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Oak and Willow  by Marnie

A chill wind flowed down from the Ered Wethrin, and stirred the springwaters of the river. Only a short time ago this place had been perhaps a large pool, fringed with bullrushes and mud. But Fingolfin's masons had been busy, and its edges were now a perfect circle of white marble. Eithel Sirion welled up and lay within those pale bounds like the mirror of Elbereth, smooth, perfectly circular, reflecting the sky and the peaks of the mountains in crystal brilliance.

The outlet of the river, which doubtless had once been a swift, noisy stream, had also been deepened, smoothed into regularity and edged with marble - a canal as straight and silver as a sword, lying harnessed and placid under a myriad of small, shallow draughted craft. Boats and punts, rafts and barges jostled for mooring spaces within the fortress walls, bringing goods from Mithrim and Dorthonion. Some had even made the lengthy journey up from Sirion's mouth in the Bay of Balar. And they were Cirdan's folk, who handled much of the river-trade, since it had to pass through Brethil in Doriath, where the Noldor were not permitted to come.

Nerwen sat on a bale of thatching reed, brought this morning from the fen of Serech, and pulled her cloak closer about herself, holding the hood tight against the questing fingers of the mountain breeze. She had no mind to be recognized, to have the fortress a chatter with idle talk; 'does she so hate her own people she must slum it with the watermen at the docks?' 'How coarse she has grown - did you mark how her shoes pinched her in the dance last night. I'll wager she's been barefoot these last hundred years. And her gowns! All of them are grey. She went forth a princess and has come back a very woodpigeon - drab and wild.'

Oh, the talk would go on whether she was recognized or not, but it was the better not to have to acknowledge it. Not to hear the maidens of Fingolfin's house giggling over her wardrobe, or the more serious murmuring which went through the lords and captains. 'Why has she come back? She fled to Elwe as soon as she could. Everyone knows her heart is with the Teleri, so why is she here?'

Shifting slightly on the cold reed she leaned back and there came into view the soaring white tower of Barad Sirion - the stronghold of Fingolfin in the land of Hithlum. Mist curled about its base, for this was a land of cloud and pearl, but today the drifting fogs were thin, and the upper portion of the tower stood above them, lit by strong sunlight, dazzlingly white against a clear blue sky. In delicate filigree baskets on its sides - their supporting chains too flimsy to make them a danger in warfare - flowers grew and trailed in colourful vines down its shining stone. Songbirds had been encouraged to nest there, and their music filled the courtyards to the curtain wall. Even the canal, though marble lined, did not run silent. It lilted with a soft and pleasant voice, which - Nerwen had discovered on her second day - was caused by baffles carefully carved and positioned in the channel.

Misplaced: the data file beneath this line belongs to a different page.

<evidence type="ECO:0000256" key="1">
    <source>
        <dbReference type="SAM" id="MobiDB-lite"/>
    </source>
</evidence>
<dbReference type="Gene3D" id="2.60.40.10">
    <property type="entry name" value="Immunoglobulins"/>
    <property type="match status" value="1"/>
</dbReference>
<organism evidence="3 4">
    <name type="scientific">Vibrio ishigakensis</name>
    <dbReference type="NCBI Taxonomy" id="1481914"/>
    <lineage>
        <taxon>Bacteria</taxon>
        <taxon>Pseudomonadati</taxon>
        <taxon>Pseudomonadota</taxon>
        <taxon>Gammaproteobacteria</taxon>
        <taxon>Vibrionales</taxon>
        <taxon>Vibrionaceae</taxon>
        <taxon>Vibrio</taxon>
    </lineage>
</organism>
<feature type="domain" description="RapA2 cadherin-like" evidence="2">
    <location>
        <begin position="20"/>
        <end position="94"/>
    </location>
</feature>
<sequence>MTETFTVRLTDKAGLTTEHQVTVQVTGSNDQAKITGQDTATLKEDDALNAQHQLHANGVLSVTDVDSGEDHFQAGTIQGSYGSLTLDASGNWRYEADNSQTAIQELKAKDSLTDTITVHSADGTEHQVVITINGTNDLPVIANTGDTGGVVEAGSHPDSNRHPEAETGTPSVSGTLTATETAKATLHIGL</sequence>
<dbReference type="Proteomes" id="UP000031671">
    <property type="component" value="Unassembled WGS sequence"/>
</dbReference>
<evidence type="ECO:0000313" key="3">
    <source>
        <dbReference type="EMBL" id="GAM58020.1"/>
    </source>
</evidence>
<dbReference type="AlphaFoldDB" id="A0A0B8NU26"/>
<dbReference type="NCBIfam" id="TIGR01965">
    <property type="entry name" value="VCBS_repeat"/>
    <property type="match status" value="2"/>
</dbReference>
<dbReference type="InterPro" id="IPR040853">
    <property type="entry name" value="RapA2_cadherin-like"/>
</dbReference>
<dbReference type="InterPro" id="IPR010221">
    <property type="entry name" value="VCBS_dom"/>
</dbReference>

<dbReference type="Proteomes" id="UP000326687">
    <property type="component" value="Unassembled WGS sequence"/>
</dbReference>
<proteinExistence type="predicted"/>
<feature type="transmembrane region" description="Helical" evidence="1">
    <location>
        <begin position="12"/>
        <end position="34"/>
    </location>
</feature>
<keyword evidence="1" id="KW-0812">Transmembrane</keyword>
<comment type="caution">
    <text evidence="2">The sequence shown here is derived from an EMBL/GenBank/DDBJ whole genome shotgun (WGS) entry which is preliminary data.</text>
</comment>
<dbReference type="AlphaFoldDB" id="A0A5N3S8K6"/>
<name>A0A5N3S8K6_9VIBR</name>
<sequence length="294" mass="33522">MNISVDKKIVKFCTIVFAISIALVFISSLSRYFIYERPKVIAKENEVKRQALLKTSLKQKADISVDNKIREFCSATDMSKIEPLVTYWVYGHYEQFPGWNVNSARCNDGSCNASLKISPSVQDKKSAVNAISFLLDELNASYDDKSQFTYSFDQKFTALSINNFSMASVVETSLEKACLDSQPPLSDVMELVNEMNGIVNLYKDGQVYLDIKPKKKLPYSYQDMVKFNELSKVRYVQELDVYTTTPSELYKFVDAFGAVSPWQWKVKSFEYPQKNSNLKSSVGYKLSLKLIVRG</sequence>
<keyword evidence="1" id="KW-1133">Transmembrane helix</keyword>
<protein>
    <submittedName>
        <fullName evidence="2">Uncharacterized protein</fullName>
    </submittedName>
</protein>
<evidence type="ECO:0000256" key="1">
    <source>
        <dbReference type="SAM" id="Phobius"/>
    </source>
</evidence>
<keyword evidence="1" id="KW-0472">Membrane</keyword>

Why am I here?

The question stroked her heart with cold, as though the breeze had found a way inside garments and flesh to chill her soul. She narrowed the question down, keeping her mind occupied so that it might not stray back into endless descending spirals of despair.

Why am I here in Hithlum? Because she had sacrificed her position among the Noldor, her loyalty to her father, even the very cleanness of her hands, for a people who would not accept the sacrifice; who would not take her in. She had fought on the Teleri side, but the Teleri did not want her - stained as she was - as one of their own. What else could she do then, but try to anneal herself once more with Noldor steel, try to persuade them that the alloy of her blood made her stronger, more flexible than they. She would try to convince them that they wanted her back, and herself that she wanted to come back. At least until she had time to make other plans.

Ere long, she told herself in grim defiance, she would put together a following of her own. There were enough folk, convinced, as she was, that Mandos' words were true and their battles here were vain. They lacked only a leader, and that she could be. She would take them somewhere else. Away. East, where the umanyar would not be too proud to accept her as Queen. She would carve out by her own hand the kingdom she came to Ennor to rule, and rule it alone. Away from doom and politics and whispering. Away from Noldor and Sindar both.

But if that is my plan, why am I idling here? In hiding?